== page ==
The only other time this season James had consecutive 20-point games was back in late November when he had a career-high 28 at California, and 21 at home against Denver. In those games, James had a combined three turnovers. Against Air Force and the previous game against Boise State, he had nine.
“We’ve been harping on it,” said first-year UW coach Allen Edwards on the turnovers by James this season. “The thing with Justin is he’ll continue to get better. Sometimes he tries to rely on talent, and that’s where he gets into trouble. Sometimes it may not be the ultimate respect for guy guarding him.”
Another recruiting class is in the books for Wyoming football as the Cowboys signed 24 players Wednesday.
In 20-plus years of covering UW sports, I’ve never heard a coach have a bad thing to say about their recruiting classes — no matter the sport and no matter the coach. Can you imagine what it would be like to have a coach say: “This class is OK, not great, but OK,” or “We didn’t sign a very good class.”
One big thing a lot of people — and the media – looks at in recruiting classes is the number of stars by their names given out by the numerous online recruiting websites like rivals.com, 247sports, scout.com — just to name a few.
Those of you who follow UW football and know UW football know that these national outlets normally don’t think highly of the Cowboys’ recruiting classes. Four and five-star recruits don’t sign with UW. The result are classes ranked near the bottom of all the 120-plus Football Bowl Subdivision teams.
First-year Wyoming coach Allen Edwards was asked Monday why he thinks the Cowboys’ opponent Tuesday — San Diego State — has been off this season. The Aztecs enter the game 11-9 overall and 3-5 in the Mountain West. They were picked to win the conference in the preseason by the league’s head coaches and select media. I was one of those media members, and also picked the Aztecs to win it.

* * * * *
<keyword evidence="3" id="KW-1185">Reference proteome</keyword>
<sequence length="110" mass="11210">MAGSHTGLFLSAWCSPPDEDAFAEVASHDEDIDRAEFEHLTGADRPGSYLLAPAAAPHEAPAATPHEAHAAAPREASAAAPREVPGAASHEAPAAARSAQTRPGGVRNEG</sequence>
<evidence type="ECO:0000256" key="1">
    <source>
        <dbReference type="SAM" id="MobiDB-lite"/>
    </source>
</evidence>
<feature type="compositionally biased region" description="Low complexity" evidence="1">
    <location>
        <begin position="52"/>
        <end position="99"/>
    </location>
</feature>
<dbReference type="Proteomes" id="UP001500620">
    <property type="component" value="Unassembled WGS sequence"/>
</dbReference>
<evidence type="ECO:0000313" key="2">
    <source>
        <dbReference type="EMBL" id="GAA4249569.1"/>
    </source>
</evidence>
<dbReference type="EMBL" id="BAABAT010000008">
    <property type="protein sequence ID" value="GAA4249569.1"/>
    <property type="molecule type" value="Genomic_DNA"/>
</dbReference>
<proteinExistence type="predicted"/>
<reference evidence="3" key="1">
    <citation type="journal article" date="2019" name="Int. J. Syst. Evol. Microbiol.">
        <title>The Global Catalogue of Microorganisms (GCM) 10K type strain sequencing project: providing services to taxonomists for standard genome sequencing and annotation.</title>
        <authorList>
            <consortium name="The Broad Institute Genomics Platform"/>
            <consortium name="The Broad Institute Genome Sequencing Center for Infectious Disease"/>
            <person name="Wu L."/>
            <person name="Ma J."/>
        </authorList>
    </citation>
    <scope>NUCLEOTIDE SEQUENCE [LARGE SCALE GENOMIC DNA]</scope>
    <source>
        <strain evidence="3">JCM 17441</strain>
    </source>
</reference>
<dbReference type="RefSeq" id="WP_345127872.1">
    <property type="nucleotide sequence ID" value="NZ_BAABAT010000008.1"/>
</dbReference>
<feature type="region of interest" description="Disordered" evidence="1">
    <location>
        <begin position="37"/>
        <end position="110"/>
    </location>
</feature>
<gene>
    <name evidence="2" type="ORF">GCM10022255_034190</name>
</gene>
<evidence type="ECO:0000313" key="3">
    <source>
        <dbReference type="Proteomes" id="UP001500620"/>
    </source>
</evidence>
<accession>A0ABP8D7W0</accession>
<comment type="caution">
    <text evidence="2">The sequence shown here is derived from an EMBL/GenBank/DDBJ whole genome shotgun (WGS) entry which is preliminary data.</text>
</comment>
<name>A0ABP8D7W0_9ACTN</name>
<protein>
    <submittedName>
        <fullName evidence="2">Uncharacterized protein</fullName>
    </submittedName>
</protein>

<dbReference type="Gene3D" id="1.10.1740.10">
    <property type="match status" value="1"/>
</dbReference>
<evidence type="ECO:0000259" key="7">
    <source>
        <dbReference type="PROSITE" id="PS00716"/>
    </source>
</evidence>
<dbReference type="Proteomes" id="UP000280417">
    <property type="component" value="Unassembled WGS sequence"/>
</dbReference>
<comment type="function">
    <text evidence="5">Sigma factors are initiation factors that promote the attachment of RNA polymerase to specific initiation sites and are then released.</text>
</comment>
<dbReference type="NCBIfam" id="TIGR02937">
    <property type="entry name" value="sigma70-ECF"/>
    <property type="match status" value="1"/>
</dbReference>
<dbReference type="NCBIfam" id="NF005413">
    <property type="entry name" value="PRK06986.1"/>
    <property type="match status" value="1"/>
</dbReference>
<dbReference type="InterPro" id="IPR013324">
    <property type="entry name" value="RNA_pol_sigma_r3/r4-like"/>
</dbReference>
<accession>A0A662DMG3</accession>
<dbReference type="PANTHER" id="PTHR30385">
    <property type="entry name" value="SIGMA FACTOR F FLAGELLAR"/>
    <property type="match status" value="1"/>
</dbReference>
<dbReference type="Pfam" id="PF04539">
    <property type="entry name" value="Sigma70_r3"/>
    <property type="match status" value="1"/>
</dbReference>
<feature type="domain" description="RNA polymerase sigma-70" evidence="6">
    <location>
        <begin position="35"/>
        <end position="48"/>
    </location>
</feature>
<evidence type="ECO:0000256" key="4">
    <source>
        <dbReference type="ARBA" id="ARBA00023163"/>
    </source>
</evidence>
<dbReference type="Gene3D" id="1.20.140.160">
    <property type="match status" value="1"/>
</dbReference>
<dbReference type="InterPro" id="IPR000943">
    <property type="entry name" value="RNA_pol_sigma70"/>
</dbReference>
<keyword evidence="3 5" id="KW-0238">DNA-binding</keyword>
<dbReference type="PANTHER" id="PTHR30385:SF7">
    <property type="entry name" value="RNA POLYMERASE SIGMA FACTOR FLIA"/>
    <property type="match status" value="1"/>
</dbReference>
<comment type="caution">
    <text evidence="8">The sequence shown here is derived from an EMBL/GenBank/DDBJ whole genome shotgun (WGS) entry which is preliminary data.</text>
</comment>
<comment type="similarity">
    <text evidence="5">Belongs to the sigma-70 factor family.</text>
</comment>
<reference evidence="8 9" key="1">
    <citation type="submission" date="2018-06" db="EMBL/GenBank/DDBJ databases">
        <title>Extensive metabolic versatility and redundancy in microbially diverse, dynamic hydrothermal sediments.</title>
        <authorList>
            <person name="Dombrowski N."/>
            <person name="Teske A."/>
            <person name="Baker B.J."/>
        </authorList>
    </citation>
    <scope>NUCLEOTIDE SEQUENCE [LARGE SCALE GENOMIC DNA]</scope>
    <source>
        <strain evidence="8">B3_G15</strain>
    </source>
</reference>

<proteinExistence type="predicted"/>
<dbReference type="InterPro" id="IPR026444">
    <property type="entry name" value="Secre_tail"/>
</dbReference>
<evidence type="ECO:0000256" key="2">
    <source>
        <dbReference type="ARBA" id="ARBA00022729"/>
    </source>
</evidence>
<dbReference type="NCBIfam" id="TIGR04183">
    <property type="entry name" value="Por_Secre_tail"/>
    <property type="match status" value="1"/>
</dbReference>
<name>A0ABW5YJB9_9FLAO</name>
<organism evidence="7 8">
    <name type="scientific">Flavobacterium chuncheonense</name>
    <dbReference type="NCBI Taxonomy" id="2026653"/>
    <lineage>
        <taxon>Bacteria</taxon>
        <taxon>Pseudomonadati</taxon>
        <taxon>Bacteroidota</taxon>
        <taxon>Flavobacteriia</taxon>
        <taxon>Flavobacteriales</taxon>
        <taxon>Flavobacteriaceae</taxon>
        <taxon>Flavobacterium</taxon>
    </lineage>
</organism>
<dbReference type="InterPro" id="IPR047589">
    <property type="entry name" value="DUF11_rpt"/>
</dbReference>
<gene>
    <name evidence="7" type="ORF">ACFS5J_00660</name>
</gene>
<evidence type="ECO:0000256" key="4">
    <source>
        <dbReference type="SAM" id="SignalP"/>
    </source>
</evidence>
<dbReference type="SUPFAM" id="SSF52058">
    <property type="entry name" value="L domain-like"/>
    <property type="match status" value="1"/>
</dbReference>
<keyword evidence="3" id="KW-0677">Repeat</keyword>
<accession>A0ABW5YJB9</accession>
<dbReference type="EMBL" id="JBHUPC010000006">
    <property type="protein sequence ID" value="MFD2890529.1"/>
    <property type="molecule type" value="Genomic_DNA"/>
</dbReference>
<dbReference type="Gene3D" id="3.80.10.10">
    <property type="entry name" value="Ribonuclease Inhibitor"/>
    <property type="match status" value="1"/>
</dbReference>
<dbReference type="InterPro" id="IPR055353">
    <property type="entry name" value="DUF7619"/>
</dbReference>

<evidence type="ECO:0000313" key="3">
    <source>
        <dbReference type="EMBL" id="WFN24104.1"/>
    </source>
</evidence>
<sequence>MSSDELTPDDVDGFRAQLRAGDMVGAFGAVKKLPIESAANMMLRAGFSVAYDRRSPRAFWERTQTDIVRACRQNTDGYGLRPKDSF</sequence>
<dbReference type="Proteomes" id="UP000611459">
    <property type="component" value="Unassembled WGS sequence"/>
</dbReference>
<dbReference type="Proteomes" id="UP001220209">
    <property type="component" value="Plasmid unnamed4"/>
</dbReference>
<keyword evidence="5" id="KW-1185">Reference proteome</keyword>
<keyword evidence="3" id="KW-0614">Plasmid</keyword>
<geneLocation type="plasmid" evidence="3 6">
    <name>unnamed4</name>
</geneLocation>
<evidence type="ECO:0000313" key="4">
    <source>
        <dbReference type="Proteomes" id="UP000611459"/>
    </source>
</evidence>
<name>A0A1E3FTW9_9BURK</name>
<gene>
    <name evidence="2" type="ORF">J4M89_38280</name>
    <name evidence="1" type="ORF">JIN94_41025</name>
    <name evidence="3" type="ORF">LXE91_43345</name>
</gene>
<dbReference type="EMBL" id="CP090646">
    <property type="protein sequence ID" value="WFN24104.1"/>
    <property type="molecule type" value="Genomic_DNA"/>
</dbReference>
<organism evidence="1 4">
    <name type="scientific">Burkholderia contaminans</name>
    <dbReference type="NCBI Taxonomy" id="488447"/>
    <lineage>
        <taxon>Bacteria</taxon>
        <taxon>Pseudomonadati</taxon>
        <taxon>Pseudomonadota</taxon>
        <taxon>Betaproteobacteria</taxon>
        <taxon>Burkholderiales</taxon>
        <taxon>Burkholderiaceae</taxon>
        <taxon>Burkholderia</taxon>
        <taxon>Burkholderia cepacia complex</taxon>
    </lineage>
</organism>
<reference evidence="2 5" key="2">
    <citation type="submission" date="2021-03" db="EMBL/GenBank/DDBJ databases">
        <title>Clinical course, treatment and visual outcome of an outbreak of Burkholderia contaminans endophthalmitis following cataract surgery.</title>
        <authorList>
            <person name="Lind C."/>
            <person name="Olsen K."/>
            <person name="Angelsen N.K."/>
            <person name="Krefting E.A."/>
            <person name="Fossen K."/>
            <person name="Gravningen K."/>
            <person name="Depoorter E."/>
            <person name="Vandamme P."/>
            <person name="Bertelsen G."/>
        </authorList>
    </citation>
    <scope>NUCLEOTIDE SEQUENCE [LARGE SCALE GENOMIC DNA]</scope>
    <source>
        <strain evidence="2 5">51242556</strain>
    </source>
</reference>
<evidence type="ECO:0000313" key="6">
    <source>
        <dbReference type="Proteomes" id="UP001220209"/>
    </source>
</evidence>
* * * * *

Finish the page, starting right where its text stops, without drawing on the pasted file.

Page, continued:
“I think it’s because the league is more balanced than it has been. yet they’re only losing by a few points,” Edwards said. “Last year when going through league 16-2, they got a lot of wins by close margins. This year, they’ve not found a way to do that consistently. It may look like they’re having a down year, but many of those losses could have been flipped.”
That’s a good and fair point.
San Diego State is 0-6 in games decided by six points or less, or two possessions. Four of its five MW losses has been by six points or less, including three by three points or less. The Aztecs lost their last two games by a combined four points, but held double-digit leads in both.
If someone calls you “a pest” you wouldn’t think it’s a compliment.
It is if you’re Wyoming junior point guard Jeremy Lieberman.
Over his last six games, the 6-foot-1 Lieberman has averaged nearly five points per game, and his assist-to-turnover-ratio is 2-to-1. Those numbers aren’t eye-popping, but isn’t the only thing first-year coach Allen Edwards has seen from Lieberman.
“He’s embraced the defensive part of it, and he’s taken it upon himself to be a pest on the ball,” Edwards said. “I thought he was really good at San Jose State (an 80-70 UW win where Lieberman had nine points on Jan. 18), and has been really good since with him taking on that role.”